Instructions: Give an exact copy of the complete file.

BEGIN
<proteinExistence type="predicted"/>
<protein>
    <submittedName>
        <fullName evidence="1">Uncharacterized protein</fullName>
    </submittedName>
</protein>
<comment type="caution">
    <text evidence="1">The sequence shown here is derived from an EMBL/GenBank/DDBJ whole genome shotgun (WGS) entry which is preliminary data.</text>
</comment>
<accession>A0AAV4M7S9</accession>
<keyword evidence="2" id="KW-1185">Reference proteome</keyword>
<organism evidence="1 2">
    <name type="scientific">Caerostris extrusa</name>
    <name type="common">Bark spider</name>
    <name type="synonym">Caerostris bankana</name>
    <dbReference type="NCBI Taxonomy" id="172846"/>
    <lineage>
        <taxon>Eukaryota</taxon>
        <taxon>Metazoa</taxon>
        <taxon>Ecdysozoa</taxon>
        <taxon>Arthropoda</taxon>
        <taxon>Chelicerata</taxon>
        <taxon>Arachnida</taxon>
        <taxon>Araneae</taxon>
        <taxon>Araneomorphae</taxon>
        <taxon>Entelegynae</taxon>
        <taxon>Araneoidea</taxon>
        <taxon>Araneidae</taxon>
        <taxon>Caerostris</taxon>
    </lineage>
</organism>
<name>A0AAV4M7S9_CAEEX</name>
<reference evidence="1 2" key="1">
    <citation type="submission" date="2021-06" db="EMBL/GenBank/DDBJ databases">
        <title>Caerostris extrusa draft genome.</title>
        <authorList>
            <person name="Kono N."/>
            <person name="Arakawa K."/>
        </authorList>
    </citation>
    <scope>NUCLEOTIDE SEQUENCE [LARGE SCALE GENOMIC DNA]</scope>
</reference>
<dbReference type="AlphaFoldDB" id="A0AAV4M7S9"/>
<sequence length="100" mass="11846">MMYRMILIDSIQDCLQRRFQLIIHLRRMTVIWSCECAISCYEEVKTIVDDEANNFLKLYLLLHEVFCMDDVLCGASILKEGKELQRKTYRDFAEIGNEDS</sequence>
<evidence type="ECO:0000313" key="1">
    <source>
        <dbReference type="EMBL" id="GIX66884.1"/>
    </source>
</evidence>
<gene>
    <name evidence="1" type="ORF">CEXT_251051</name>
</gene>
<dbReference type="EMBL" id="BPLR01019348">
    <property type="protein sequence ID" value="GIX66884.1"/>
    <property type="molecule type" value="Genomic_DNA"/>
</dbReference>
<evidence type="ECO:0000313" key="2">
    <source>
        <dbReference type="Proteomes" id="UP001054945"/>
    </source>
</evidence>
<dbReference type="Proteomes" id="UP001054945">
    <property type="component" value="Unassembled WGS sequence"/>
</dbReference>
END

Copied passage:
<proteinExistence type="predicted"/>
<protein>
    <submittedName>
        <fullName evidence="1">Uncharacterized protein</fullName>
    </submittedName>
</protein>
<comment type="caution">
    <text evidence="1">The sequence shown here is derived from an EMBL/GenBank/DDBJ whole genome shotgun (WGS) entry which is preliminary data.</text>
</comment>
<accession>A0AAV4M7S9</accession>
<keyword evidence="2" id="KW-1185">Reference proteome</keyword>
<organism evidence="1 2">
    <name type="scientific">Caerostris extrusa</name>
    <name type="common">Bark spider</name>
    <name type="synonym">Caerostris bankana</name>
    <dbReference type="NCBI Taxonomy" id="172846"/>
    <lineage>
        <taxon>Eukaryota</taxon>
        <taxon>Metazoa</taxon>
        <taxon>Ecdysozoa</taxon>
        <taxon>Arthropoda</taxon>
        <taxon>Chelicerata</taxon>
        <taxon>Arachnida</taxon>
        <taxon>Araneae</taxon>
        <taxon>Araneomorphae</taxon>
        <taxon>Entelegynae</taxon>
        <taxon>Araneoidea</taxon>
        <taxon>Araneidae</taxon>
        <taxon>Caerostris</taxon>
    </lineage>
</organism>
<name>A0AAV4M7S9_CAEEX</name>
<reference evidence="1 2" key="1">
    <citation type="submission" date="2021-06" db="EMBL/GenBank/DDBJ databases">
        <title>Caerostris extrusa draft genome.</title>
        <authorList>
            <person name="Kono N."/>
            <person name="Arakawa K."/>
        </authorList>
    </citation>
    <scope>NUCLEOTIDE SEQUENCE [LARGE SCALE GENOMIC DNA]</scope>
</reference>
<dbReference type="AlphaFoldDB" id="A0AAV4M7S9"/>
<sequence length="100" mass="11846">MMYRMILIDSIQDCLQRRFQLIIHLRRMTVIWSCECAISCYEEVKTIVDDEANNFLKLYLLLHEVFCMDDVLCGASILKEGKELQRKTYRDFAEIGNEDS</sequence>
<evidence type="ECO:0000313" key="1">
    <source>
        <dbReference type="EMBL" id="GIX66884.1"/>
    </source>
</evidence>
<gene>
    <name evidence="1" type="ORF">CEXT_251051</name>
</gene>
<dbReference type="EMBL" id="BPLR01019348">
    <property type="protein sequence ID" value="GIX66884.1"/>
    <property type="molecule type" value="Genomic_DNA"/>
</dbReference>
<evidence type="ECO:0000313" key="2">
    <source>
        <dbReference type="Proteomes" id="UP001054945"/>
    </source>
</evidence>
<dbReference type="Proteomes" id="UP001054945">
    <property type="component" value="Unassembled WGS sequence"/>
</dbReference>